Summary: This sermon from the Book of Job deals with our role as Christians when ministering to those who are hurting.
Imagine this morning if you would that you are in a Mediterranean paradise. [Short pause] There once was a man who lived there. He was a good man. He raised his children to the best of his ability, he supported his wife in all her endeavors, and yes … he fully trusted and followed God.
This man was into agriculture; as were must of that time period, raising a herd of animals. He had raised and sold livestock for many years; and with each year, his blessings seem to grow and grow and grow.
It is probably important to tell you that he was also an avid fisherman and a sailor who enjoyed going out onto the sea to fish, reflect, and recharge: to simply smell the salty freshness of the sea.
It was on one such day that he got up early, it was a beautiful day, and got his stuff together. The kids were asleep, so he peaked in and then turned to leave. He stopped back in his bedroom and left a rose on the pillow beside his beloved wife. He creep downstairs, went out the door, jumped in his boat, and headed out to sea. The waters were calm and the day was young … it was paradise: or so he thought ….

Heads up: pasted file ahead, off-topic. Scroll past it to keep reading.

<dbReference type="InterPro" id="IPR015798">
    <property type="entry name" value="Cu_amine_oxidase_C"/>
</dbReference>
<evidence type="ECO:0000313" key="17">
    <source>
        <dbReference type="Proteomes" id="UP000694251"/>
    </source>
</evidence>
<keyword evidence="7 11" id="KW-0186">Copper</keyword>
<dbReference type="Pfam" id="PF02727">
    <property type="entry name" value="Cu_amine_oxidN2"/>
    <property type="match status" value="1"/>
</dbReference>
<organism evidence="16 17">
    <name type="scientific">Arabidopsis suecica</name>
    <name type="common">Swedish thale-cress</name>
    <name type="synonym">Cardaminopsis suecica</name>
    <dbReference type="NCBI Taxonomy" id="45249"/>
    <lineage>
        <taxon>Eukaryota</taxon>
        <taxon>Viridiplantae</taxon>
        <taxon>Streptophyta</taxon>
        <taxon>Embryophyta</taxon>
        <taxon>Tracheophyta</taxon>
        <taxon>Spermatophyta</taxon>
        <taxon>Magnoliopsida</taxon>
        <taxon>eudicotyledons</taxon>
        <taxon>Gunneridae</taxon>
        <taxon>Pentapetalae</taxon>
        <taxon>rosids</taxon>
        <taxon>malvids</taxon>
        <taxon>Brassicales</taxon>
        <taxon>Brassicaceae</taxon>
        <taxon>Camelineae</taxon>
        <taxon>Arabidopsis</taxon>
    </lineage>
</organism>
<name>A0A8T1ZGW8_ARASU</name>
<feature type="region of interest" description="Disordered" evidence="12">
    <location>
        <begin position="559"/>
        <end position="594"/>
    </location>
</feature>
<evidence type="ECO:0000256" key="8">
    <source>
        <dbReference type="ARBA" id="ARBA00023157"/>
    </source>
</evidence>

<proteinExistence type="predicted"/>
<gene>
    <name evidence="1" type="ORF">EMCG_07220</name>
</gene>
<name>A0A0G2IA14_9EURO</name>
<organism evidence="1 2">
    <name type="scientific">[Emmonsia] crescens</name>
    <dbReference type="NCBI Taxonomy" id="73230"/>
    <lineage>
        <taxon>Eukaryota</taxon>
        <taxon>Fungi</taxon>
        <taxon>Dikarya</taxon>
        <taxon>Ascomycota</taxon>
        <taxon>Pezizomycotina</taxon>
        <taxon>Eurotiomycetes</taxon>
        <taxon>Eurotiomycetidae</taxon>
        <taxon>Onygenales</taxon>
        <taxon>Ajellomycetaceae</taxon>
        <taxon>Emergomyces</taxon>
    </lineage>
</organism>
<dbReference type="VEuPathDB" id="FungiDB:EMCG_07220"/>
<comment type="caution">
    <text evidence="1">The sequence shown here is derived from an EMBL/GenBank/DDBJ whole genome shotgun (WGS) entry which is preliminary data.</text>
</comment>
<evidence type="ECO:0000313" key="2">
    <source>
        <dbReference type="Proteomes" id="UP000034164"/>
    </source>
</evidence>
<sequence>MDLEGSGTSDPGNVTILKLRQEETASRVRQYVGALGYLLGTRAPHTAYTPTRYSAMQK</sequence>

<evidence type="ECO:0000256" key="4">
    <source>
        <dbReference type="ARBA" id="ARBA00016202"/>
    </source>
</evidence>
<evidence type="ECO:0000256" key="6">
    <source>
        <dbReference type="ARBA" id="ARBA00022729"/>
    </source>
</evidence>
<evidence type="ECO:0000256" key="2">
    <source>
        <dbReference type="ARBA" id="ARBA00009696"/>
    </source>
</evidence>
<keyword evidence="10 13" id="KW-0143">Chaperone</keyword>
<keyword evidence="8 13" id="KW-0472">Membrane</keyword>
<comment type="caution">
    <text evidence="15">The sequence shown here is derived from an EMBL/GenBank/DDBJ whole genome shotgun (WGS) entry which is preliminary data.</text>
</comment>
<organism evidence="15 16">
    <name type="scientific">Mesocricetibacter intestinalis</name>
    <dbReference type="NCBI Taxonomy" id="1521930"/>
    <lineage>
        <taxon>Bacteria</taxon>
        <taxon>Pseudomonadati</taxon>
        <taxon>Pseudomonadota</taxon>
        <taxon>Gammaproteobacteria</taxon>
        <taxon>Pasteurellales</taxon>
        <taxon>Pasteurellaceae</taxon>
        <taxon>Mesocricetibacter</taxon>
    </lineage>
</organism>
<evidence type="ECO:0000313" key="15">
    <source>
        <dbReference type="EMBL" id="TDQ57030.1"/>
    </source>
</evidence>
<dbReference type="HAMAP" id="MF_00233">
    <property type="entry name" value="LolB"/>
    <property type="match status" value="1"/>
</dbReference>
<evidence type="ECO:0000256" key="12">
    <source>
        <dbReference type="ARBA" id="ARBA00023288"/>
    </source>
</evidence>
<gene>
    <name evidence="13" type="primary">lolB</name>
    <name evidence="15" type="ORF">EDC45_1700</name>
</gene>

It was just a little later in the morning when his life began to change. The kids had gotten up and left for school. When they were only a few blocks from the school, tragedy hit. A drunken truck driver went left of center, hit the bus head on, and all of his children were killed.
The news came hard to the mom. She had just gotten to work with a smile on her face when the news came in. She was devastated: she couldn’t talk, she could barely sit. The doctors found out that the father was on the sea and a messenger was sent to radio out for him.
When he received the news, he too was saddened and troubled, yet he turned his boat around. With the dark, storminess of life surrounding him, he began the trip home.
Realize this morning that this man was hurting. As he rushed to his wife, he noticed that the sky was getting darker and the waves were becoming more choppy. He got on his knees and continued to pray that God would deliver him safely out of this storm.
Yet with each moment, his world was becoming darker, not lighter. The storm continued to grow and he knew that he too was in trouble. He radioed in for support and continued on his course.
All at once, the boat was hit by lightening and became dead in the water. All of the electronics were fried! The storm tossed the small ship around. A wave hit here, a wave crashed there: the ship was going down. He climbed up to the top and continued to pray to a God who did not seem to be listening.
Then it happened, he heard a noise. He looked up in the storm and saw the copter approaching. As it got closer he could see the doors open and a man leap out into the cold ocean below. The swimmer made his way to the boat, reached out for the hands of the man who was seconds away from drowning. He scooped the man up, pulled him to safety, held him as he began his ascent into the copter and returned home. As he was returning to land, he was thanking God that he had not been forgotten. He thanked God for sending people his way to help him feel his Savior’s presence in a time when he could not have done so alone.